As we enter the thick of budget season, especially in a time where budgets are expected to start tightening, security and IT leaders need to anticipate the discussions they are going to have with executive leaders. This means proactively preparing a formal business case for the security program to ensure funding for upcoming projects.
But, you may be asking yourself, what are the key elements I need to include in my business case in order to “sell” executive leadership on my security program? I recently wrote an article for HelpNet Security talking about specific tips to consider when making a business case for security, but I want to dig a little deeper on the key mechanics of a winning business case.
In my experience as a cybersecurity leader, there are three core sections that you need to keep in mind when it comes to crafting a winning business case:
- Current situation and strategic opportunity
- Financial highlights
- Recommended alternative
WIth those elements in mind, I will give you a quick rundown of how each of these core sections should function in your business case.
Current situation and strategic opportunity
First, outline the current situation and strategic opportunity. This is your chance, through a written dialogue, to relay the importance and benefits of your project. It should be concise, hard hitting, and include current metrics. If there are customers that require this or information on your competitors’ capabilities, this would be the time to mention it.
Outline the key assumptions that you have made during the building of this business case. For example, these assumptions include resources in the IT team or other groups that will be available as needed to assist in the deployment, or if the organization will continue to grow through M&A. Although, be careful to not make an assumption that, if not true, will completely negate your business case. For instance, if you say that you assume that your organization will continue to grow through M&A and the business does not have any plans for M&A, then unless you only need the new service for that one purpose, I would not state that as an assumption, as they may not approve the project based on the M&A assumption.
You will also want to describe the vision of the new service as it relates to the business. How does the project provide business value and what are the expected outcomes? The outcomes will be your measure of success after the project is complete. There should be clear indication of the metrics that you will use to measure the success. Always be careful if part of your business case is to decommission a prior service, so you allow time to complete the decommissioning. All too often the decommission is delayed or sometimes not done at all, which then leads to higher than expected costs.
Once you have described the project, benefits, and outcomes, now it is time to lay out the financial picture of the recommended solution. It’s good to start this off by answering big questions, such as:
- What are the requirements for personnel?
- What support teams do you need?
- What are the capital requirements and operating expense costs?
- What savings do you expect after the project is complete?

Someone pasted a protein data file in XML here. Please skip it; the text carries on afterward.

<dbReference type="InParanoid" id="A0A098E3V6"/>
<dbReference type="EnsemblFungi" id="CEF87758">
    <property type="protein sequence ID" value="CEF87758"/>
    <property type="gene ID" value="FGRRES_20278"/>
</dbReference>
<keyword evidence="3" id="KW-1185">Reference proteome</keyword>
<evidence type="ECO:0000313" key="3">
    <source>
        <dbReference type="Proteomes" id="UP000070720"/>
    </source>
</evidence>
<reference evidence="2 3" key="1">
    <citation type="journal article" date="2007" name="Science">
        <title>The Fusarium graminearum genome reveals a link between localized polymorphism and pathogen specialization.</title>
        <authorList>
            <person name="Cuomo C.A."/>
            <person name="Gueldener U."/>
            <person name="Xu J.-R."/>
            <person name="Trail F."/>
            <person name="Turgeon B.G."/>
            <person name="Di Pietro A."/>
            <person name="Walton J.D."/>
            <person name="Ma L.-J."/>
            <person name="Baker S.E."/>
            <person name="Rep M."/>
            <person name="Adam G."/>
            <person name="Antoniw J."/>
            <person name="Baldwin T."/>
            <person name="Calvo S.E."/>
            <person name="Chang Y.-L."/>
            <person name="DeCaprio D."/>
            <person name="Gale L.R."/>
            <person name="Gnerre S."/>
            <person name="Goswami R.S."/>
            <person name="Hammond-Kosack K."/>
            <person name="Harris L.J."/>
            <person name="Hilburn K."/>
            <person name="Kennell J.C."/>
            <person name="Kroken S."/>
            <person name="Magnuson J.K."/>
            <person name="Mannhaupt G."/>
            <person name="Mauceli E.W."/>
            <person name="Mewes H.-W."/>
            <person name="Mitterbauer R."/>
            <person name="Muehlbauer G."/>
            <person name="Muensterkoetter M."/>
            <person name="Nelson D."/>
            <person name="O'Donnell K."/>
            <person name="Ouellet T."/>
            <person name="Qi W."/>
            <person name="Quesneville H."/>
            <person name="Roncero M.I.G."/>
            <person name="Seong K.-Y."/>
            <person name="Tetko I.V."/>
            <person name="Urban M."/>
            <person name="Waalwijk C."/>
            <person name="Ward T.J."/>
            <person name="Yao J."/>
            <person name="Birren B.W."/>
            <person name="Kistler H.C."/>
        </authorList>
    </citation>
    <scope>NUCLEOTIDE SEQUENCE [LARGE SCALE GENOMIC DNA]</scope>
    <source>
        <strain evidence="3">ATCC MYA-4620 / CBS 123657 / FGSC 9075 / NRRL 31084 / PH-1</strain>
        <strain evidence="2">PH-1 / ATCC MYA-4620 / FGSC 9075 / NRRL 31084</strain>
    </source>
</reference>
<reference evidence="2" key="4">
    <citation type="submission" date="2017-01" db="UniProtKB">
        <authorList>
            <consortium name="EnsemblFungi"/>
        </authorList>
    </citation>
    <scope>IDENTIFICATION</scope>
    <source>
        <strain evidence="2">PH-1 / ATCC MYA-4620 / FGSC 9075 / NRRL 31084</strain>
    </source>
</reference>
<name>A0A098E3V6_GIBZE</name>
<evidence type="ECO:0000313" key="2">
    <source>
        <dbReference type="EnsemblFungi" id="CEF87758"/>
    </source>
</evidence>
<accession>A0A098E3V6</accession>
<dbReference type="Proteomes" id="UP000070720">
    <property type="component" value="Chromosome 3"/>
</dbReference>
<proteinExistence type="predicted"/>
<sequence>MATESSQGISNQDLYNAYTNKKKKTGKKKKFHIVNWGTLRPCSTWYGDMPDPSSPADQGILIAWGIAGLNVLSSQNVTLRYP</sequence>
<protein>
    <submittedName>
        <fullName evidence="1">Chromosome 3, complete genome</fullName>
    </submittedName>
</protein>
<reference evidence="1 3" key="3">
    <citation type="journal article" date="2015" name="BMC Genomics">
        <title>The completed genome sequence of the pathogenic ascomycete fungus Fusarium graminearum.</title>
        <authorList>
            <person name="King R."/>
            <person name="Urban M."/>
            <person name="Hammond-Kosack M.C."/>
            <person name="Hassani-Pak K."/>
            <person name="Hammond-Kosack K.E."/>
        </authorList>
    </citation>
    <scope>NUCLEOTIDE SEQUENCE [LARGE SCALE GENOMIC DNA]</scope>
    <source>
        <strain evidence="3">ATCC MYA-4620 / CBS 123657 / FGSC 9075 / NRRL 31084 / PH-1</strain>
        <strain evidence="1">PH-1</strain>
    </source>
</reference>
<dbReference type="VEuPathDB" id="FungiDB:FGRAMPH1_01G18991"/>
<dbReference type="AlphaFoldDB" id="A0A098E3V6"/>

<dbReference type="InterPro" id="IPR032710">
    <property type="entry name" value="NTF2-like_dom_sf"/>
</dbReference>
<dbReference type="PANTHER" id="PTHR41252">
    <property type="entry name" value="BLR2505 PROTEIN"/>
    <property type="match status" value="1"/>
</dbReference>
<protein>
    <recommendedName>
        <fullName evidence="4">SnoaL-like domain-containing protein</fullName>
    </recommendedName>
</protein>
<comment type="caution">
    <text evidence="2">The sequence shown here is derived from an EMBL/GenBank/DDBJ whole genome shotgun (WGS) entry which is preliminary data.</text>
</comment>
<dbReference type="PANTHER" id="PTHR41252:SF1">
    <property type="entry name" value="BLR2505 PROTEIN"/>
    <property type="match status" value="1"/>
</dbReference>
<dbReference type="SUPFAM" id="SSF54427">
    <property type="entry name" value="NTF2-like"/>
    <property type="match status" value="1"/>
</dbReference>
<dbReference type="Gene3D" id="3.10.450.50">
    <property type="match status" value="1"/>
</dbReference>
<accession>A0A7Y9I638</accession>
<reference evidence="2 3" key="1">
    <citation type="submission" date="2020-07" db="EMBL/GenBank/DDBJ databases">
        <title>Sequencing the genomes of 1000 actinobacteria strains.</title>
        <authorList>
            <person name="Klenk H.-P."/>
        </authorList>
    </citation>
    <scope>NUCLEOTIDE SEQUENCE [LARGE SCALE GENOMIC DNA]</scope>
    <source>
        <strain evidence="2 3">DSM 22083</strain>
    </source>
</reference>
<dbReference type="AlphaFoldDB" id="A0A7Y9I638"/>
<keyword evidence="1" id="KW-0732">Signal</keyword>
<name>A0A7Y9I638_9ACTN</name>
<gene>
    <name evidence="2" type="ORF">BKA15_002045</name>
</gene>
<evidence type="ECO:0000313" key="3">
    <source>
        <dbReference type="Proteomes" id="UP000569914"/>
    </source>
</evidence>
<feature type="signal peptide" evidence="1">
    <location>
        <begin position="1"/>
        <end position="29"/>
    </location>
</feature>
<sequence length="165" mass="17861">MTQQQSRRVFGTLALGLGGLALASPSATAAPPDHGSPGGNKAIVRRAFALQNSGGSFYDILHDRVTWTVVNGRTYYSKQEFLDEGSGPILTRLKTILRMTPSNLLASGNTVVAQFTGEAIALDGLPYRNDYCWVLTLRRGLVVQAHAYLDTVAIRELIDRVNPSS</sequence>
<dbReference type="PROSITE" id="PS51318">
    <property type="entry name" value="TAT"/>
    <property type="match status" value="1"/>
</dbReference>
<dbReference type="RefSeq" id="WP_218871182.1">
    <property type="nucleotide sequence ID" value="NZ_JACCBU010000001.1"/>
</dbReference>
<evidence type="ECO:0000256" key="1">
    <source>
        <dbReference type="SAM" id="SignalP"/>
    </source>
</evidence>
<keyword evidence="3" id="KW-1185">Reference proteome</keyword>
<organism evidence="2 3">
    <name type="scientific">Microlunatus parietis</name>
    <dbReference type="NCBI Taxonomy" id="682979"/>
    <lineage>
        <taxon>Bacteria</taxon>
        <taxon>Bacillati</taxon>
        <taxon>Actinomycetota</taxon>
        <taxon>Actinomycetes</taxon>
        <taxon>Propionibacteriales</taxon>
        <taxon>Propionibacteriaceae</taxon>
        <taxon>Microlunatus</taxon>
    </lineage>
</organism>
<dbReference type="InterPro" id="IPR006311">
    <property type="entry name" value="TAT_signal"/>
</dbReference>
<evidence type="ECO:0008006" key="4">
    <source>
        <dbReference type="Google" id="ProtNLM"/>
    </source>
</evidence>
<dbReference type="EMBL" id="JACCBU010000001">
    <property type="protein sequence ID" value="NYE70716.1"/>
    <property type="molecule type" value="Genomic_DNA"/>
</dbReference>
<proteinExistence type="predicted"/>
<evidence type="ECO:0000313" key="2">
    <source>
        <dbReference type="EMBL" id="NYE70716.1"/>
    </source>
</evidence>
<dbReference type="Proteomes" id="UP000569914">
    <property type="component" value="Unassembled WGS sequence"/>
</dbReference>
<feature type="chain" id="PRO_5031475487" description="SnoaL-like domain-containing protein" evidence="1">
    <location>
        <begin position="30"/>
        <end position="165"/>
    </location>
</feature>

In this section you want to be very clear about the benefits and costs. Post implementation this is where the review team will focus on whether you delivered on the benefits, if the cost was in line with what was promised, and if the new service is fully functional for all of the business.
Include the hard financial analysis, as appropriate, such as return on investment (ROI), total cost of ownership (TOC), net present value (NPV), internal rate of return (IRR), and the computations that back up your analysis. In most security projects you won’t have NPV or IRR calculations.
There are often benefits and costs that are not covered as part of the financial calculations such as soft costs and side benefits. A short description of those benefits, such as increased efficiency, regulatory compliance, etc., is appropriate at this point. It is good to mention those, but don’t rely on them as your cost justification.
Now that you have laid out the current situation, the opportunity for improvement, and the financial analysis, now it is time to describe the suggested alternative. Describe the solution and the vendor that will be used. If you plan to have consulting services to help get the product running or perform ongoing maintenance, include this in the description and the financial analysis. You will also want to discuss the threat and risks to the project’s success, as well as controls and security processes that will be implemented as part of the project.
Provide a brief outline of the process used to select the recommended solution. How was the list of competitors created? How did you select the final providers? Did you do a proof of value test?
Along with the description of the selected solution include all of the key technology features, and if there are any reasons why the vendor provides additional benefits. For example, these might include if they are a Gartner Magic Quadrant leader, already implemented in other parts of the business, other products from the vendor that are currently deployed, they are a current customer, etc.
Once these core mechanics of the business case are complete then it is time to submit for review. Remember the tips provided in the article and socialize your business case with the key stakeholders and approvers well ahead of time. Let me know if my tips were useful and/or you have some you would like to add. Good luck!